• The EB-5 Immigrant Investor Program, which provides green cards to foreign investors, should vastly improve its due diligence for applicants with ties to the CCP. Key findings from these due diligence efforts should feed into the subnational influence documentation program prescribed above.

Federal investments and information sharing are necessary but not sufficient to address the CCP’s subnational influence campaigns. CCP strategy exploits the decentralized nature of American government, so state and local leaders and organizations must play an integral role in addressing this challenge. To that end, state and local governments should:

  • Recognize the long-run costs associated with the short-term economic rewards that so often drive unbridled engagement with the Chinese influence apparatus.
  • Develop a framework for monitoring the national security risks posed by subnational engagement with actors connected to the Chinese government, the CCP, and the Chinese military. State and local governments should factor these risks into their trade and investment promotion programming. Governors should lead this effort.
  • State registries of foreign businesses would benefit from additional information-collection requirements and consistency. State-level investment mechanisms may also benefit from developing restrictions on the eligibility of state-owned and state-backed actors, similar to the restrictions that apply to Federal Transit Administration funding pursuant to the National Defense Authorization Act for Fiscal Year 2020.120
  • Trade and investment promotion activities should carry due diligence requirements to assess the potential for malign Chinese influence.
  • Delegations that visit China for business development purposes or that host visiting Chinese groups should receive briefings on malign influence and counterintelligence risks from DOJ liaisons. American delegations should also be debriefed to update monitoring and shape best practices.
  • Fora that convene state and local leaders, such as the National Governors Association, should promulgate best practices and informational resources that empower states and localities to tailor counter-influence programs.

Beijing has pursued a systematic, long-term approach to building up a set of institutions capable of influencing at the subnational level in the United States. American government is decentralized by design, yet only by working together can federal, state, and local authorities counter CCP influence. There is no time to waste.


The Minzhi International Research Institute is a Beijing-based think tank launched in September 2016. It focuses on globalization, Sino-U.S. trade, Hong Kong, and Taiwan. It is funded by the Democratic National Construction Association, one of China’s eight political parties.121 Minzhi’s founder and chairman, Chen Mingjian, describes the think tank as a mechanism for “the globalization of the United Front.”122 Minzhi’s research team has close ties with authorities within the Chinese system. The team includes Tu Xinquan, dean of the China WTO Research Institute; Fan Jishe of the American Institute of the Chinese Academy of Social Sciences; Jia Qingguo of the Standing Committee of the National Committee of the Chinese People’s Political Consultative Conference; Li Mingde, director of the Intellectual Property Center of the Chinese Academy of Social Sciences; and Li Yong, deputy director of the Expert Committee of the China Society for International Trade. The team also includes Zhu Xiangyuan, vice chairman of the 9th and 10th Beijing CPPCCs and member of the Standing Committee of the 9th and 10th National People’s Congresses.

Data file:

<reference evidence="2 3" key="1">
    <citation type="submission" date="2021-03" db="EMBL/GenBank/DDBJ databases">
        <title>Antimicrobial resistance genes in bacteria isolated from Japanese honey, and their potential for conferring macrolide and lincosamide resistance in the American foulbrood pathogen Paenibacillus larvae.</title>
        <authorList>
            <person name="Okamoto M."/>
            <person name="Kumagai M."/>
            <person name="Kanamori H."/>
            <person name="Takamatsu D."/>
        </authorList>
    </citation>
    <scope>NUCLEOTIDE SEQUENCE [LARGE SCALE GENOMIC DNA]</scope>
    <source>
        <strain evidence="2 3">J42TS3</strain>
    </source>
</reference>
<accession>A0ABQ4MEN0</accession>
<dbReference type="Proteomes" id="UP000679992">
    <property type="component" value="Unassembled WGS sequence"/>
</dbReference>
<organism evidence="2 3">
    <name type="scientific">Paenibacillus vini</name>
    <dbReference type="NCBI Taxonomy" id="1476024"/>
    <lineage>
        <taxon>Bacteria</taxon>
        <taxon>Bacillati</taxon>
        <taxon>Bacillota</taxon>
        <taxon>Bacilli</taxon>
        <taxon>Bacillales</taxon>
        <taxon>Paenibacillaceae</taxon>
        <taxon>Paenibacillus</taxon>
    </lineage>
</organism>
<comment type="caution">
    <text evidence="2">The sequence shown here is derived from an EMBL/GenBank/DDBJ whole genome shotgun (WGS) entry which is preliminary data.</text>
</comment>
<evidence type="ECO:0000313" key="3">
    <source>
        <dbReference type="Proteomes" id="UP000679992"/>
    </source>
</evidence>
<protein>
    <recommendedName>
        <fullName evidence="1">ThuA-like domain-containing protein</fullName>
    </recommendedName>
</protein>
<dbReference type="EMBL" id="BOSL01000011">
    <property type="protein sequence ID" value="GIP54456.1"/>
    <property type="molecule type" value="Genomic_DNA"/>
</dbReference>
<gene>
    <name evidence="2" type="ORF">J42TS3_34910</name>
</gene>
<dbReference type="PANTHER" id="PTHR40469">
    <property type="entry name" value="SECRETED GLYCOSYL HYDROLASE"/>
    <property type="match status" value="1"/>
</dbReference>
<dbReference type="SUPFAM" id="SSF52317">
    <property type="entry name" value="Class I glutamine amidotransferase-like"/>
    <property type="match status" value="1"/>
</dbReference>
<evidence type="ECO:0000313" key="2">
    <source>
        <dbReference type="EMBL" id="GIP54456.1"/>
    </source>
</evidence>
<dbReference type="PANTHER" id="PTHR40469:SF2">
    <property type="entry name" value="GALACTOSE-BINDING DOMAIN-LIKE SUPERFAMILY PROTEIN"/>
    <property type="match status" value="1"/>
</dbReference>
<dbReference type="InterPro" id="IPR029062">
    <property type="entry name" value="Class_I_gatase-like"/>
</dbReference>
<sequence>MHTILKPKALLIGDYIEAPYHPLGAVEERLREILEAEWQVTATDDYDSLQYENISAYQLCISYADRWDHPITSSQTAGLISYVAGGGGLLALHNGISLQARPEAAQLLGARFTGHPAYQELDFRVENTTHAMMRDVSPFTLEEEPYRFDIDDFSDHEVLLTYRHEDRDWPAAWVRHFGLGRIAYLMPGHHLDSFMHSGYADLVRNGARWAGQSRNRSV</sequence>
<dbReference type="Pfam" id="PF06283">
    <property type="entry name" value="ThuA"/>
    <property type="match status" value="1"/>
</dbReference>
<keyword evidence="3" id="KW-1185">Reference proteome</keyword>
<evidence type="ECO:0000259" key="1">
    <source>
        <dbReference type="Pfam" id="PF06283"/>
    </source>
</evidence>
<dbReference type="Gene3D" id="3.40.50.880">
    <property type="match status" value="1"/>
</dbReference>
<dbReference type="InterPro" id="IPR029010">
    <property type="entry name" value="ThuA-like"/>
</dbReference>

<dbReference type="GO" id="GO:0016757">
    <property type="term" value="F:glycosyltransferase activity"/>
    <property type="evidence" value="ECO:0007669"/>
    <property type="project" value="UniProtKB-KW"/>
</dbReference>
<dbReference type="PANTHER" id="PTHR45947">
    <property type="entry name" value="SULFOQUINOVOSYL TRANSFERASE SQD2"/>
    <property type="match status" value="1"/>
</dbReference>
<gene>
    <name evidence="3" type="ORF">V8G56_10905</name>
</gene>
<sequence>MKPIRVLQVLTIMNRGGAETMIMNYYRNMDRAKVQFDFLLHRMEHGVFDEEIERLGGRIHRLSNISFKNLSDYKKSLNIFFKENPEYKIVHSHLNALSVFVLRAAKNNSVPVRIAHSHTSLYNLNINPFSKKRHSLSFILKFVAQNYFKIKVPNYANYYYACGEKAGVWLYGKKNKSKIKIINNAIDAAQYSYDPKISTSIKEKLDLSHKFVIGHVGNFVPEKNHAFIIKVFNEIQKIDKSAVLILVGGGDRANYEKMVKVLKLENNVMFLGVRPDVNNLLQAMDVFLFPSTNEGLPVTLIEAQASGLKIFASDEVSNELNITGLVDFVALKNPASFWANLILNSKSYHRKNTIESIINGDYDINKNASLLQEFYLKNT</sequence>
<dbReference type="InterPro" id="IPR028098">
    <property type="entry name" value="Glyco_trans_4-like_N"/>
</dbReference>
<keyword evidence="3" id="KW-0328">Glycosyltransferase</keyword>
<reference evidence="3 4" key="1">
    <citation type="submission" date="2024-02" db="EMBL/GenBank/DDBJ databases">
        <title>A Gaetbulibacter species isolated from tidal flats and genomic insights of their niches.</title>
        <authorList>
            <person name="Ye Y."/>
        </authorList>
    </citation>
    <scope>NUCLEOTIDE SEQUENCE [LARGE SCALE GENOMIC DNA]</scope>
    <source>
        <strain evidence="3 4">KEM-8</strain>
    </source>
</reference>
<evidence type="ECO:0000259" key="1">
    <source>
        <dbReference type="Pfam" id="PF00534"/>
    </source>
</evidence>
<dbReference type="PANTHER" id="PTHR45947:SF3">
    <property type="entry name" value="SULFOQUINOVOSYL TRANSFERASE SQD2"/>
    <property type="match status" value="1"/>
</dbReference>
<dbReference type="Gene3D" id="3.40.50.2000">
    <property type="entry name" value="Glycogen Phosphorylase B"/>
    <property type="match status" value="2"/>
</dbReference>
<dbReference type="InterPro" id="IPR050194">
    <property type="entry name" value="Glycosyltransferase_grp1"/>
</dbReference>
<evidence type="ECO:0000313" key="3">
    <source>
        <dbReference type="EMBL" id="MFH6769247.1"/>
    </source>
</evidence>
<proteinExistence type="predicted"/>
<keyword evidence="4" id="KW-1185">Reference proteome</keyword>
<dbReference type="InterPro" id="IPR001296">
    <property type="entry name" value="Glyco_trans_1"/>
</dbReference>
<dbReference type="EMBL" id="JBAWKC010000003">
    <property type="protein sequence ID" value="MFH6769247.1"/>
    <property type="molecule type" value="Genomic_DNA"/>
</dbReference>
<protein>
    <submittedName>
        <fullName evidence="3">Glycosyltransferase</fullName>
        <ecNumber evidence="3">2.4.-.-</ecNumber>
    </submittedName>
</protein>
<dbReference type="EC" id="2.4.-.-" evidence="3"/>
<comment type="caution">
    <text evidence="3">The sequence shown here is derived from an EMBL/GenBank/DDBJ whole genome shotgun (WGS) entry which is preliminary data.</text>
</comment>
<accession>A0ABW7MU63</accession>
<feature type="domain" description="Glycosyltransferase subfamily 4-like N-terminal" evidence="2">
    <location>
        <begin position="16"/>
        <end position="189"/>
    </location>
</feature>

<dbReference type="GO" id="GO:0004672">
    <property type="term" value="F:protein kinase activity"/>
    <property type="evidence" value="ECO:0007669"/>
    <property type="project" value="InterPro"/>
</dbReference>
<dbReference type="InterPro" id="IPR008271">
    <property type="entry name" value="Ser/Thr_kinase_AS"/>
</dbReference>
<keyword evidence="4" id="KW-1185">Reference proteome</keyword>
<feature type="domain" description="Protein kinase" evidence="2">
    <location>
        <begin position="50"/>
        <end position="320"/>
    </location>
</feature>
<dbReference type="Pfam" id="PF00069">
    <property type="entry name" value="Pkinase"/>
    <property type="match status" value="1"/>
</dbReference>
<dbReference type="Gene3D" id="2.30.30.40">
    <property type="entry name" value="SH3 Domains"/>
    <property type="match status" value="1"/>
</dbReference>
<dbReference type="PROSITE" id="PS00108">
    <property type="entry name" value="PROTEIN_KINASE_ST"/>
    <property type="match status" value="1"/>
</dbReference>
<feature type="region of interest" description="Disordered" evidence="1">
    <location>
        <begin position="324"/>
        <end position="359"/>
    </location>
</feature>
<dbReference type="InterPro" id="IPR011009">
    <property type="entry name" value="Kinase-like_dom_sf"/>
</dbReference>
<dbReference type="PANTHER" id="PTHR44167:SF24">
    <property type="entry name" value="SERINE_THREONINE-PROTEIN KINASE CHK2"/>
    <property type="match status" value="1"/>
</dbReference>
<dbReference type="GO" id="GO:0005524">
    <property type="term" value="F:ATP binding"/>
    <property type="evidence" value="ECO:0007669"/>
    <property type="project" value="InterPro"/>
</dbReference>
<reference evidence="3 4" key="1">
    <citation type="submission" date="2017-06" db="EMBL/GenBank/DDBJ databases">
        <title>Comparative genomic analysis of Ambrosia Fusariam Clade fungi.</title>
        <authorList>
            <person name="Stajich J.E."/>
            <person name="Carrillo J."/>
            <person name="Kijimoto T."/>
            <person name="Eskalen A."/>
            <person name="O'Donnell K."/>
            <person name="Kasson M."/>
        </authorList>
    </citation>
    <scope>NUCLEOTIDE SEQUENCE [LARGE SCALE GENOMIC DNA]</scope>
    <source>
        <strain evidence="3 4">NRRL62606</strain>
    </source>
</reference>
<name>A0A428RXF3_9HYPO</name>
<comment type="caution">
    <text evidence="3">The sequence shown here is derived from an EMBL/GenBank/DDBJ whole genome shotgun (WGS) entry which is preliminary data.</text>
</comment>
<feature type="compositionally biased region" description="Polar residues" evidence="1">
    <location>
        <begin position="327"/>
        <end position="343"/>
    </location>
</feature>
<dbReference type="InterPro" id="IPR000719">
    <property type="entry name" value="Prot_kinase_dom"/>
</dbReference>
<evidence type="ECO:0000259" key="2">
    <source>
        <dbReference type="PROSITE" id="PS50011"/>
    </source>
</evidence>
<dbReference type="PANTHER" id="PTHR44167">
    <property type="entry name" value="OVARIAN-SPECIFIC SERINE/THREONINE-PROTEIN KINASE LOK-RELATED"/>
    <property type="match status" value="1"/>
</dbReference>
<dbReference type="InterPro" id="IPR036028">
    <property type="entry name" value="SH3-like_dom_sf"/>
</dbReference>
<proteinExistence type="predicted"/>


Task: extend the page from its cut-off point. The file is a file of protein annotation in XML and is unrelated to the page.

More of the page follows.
Tsinghua University is among China’s most prestigious universities. Xi’s alma mater, Tsinghua is consistently ranked as the top university in China. It partners with UC Berkeley in running the Tsiinghua-Berkeley Shenzhen Institute and hosts the Schwarzman Scholars program. Tsinghua also has partnerships with the University of Michigan, MIT, UC Davis, Oak Ridge National Laboratory, General Motors, Ford, Chrysler, Dow Chemical, Microsoft, the Lego Foundation, and Intel, among others.123

The list of governor attitudes outlined in the Minzhi-Tsinghua report are as follows.

Governors With “Friendly” Attitudes Toward China, According to the Minzhi-Tsinghua Study

Alabama Kay Ivey
Arizona Doug Ducey
Colorado Jared Polis
Delaware John Carney
Idaho Brad Little
Indiana Eric Holcomb
Maine Janet Mills
Massachusetts Charlie Baker
Montana Steve Bullock
New Hampshire Chris Sununu
North Carolina Roy Cooper
North Dakota Doug Burgum
Oregon Kate Brown
Tennessee Bill Lee
Utah Gary Herbert
Vermont Phil Scott
West Virginia Jim Justice

Governors With “Ambiguous” Attitudes Toward China, According to the Minzhi-Tsinghua Study

Arkansas Asa Hutchinson
California Gavin Newsom
Hawaii David Ige
Iowa Kim Reynolds
Kentucky Matt Bevin
Louisiana John Bel Edwards
Maryland Larry Hogan
Michigan Gretchen Whitmer
Nebraska Pete Ricketts
Ohio Mike DeWine
Pennsylvania Tom Wolf
South Dakota Kristi Noem
Texas Greg Abbott
Washington Jay Inslee

Governors With “Tough” Attitudes Toward China, According to the Minzhi-Tsinghua Study

Florida Ron DeSantis
Georgia Brian Kemp
Missouri Mike Parson
New York Andrew Cuomo
South Carolina Henry McMaster
Wyoming Mark Gordon


All Over the Map